Kingsley highlighted this problem in a paper she gave in Berlin last September. Citing surveys undertaken by the CAUL Australasian Institutional Repository Support Service (CAIRSS), Kingsley uncovered a worrying trend: “The CAIRSS Repository Managers Survey over the past three years (2009-2011) shows that the ‘percentage of material in repositories that is open access’ across Australian universities has fluctuated. It started strongly with 44% in 2009, dropped to 33% in 2010 and rose back up to 37% in 2011 (CAIRSS, 2011).
Danny Kingsley

She concluded, “While the preparations for ERA mean that all universities have a repository, ERA appears to be detrimental to the promotion of open access in Australia. It is no coincidence that the first round of ERA happened in 2010, which correlated with a drop in the number of open access items in repositories in that year.”

In retrospect, this is unsurprising. “University libraries in Australia are under-resourced, and many universities have a cross-over of repository and reporting staff, so the focus of these people was, by necessity, on complying with ERA reporting rather than open access during 2010,” explained Kingsley. “One Australian university (in personal correspondence) commented that their university repository held approximately 50% of all the preprints of work at the institution, but since the ERA reporting process had begun very few had been deposited.”


In short, ARC’s claim that its funding of institutional repositories has advanced the cause of OA appears to be erroneous.

Moreover, by failing to join with the NHMRC and impose an OA mandate, suggests Sale, ARC has done the Australian research community a disservice. “As Australia has just two research councils, the universities have been waiting to hear a parallel announcement from the Australian Research Council (ARC),” he says. “However, there has been total silence. This is astonishing, as the universities are entitled to expect the two research councils to have the same policy, so as to simplify the university administration of grants.”

What we learn from this perhaps is that successful OA strategies require a deeper understanding of the issues than ARC has demonstrated. We also learn that promoting OA half-heartedly or trying to combine it with other tasks (e.g. internal reporting) may have the opposite of the desired effect.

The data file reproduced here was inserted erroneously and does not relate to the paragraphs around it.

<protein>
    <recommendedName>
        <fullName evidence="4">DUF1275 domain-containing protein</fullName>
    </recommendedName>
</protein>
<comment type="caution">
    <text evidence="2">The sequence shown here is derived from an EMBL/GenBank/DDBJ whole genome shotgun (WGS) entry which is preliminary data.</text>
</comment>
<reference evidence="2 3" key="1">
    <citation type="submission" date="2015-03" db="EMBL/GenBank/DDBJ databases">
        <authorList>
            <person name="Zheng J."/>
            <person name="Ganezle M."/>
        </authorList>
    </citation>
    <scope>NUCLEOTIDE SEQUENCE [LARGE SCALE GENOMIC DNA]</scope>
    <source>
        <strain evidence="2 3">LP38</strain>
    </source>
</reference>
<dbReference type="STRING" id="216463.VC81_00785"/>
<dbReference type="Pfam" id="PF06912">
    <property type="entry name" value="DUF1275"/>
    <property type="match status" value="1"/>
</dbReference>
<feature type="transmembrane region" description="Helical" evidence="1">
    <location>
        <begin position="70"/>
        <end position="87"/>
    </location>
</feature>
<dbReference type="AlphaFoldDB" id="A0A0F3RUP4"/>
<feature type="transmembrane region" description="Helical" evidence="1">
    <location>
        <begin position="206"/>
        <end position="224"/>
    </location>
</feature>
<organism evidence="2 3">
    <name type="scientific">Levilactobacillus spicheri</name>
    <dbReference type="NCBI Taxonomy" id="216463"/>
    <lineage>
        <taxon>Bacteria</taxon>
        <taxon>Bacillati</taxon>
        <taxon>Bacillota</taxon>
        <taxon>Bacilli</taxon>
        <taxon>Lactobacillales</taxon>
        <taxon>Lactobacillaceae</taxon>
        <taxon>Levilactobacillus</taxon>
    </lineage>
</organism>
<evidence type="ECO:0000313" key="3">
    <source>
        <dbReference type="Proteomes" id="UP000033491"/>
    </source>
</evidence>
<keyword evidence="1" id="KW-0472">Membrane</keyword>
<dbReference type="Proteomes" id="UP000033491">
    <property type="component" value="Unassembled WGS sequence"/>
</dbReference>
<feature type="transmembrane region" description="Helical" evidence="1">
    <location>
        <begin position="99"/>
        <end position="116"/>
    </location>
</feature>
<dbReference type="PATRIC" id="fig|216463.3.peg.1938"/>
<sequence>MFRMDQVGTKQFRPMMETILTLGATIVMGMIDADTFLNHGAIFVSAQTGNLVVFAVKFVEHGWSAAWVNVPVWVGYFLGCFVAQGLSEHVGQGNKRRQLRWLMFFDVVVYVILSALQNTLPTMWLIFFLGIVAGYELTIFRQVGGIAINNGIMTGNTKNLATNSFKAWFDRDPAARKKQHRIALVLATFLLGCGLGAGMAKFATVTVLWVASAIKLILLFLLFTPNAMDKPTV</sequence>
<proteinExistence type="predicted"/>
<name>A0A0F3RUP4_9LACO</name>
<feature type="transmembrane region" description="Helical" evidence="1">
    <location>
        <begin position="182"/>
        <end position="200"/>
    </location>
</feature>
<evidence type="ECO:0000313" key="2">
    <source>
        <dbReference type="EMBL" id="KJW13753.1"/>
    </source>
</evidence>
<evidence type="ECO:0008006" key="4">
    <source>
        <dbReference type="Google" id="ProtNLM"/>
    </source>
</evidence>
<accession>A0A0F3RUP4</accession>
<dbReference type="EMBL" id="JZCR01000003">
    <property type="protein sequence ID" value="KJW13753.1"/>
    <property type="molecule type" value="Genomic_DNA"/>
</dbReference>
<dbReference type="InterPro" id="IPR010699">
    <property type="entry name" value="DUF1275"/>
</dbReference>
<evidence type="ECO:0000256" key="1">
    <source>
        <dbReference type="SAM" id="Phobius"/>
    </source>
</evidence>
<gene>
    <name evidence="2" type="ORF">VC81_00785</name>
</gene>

This too is unsurprising. The history of OA is littered with stories of well-intentioned stakeholders consistently misunderstanding OA, and how best to achieve it. It does not help that many of the actors in the scholarly communication process have a vested interest in maintaining the status quo, while others are fearful of possible unintended consequences, or simply prefer to avoid doing anything that could prove difficult or controversial, or that might incur additional expense — regardless of the many benefits provided by OA.

“The ARC is not in a position to monitor researcher compliance should open access be mandated,” I was told by the ARC spokesperson, “nor could the ARC fund publishing costs above the two per cent of total non-salary funding provided under ARC funding rules to support the publication and dissemination of project outputs.”

Here some OA advocates would point out that providing money for researchers to publish in gold journals is in any case a misdirection of scarce resources. Besides, they might add, most researchers prefer to spend their grant money doing research, not paying publishers to disseminate it. “The 2% funding is welcome but one wonders how many researchers will remember or want to use the current underfunding of the majority of the grants,” says Steele.

It also turns out that the 2% allowance is not what it seems, and ARC has been accused of “moved backwards” on its commitment here.

In short, argue Green OA advocates, throwing more money at publishers, rather than mandating researchers to self-archive, is a counter-productive activity, and in the long run can only feed the anger that the RWA controversy uncovered — anger, that is, at the way in which publishers like Elsevier appear to be growing rich at the expense of the research community. This, after all, appears to have been the primary motivation for the Elsevier boycott. As the boycott site puts it, “They [Elsevier] charge exorbitantly high prices for subscriptions to individual journals.”

What those pledging to boycott the publisher incorrectly assume, however, is that Elsevier is the only culprit. They also fail to see that OA publishing looks set to prove just as expensive as subscription publishing. As such, it will not solve the underlying affordability problem that has the research community so tightly in its grip.

Acute shortage of local champions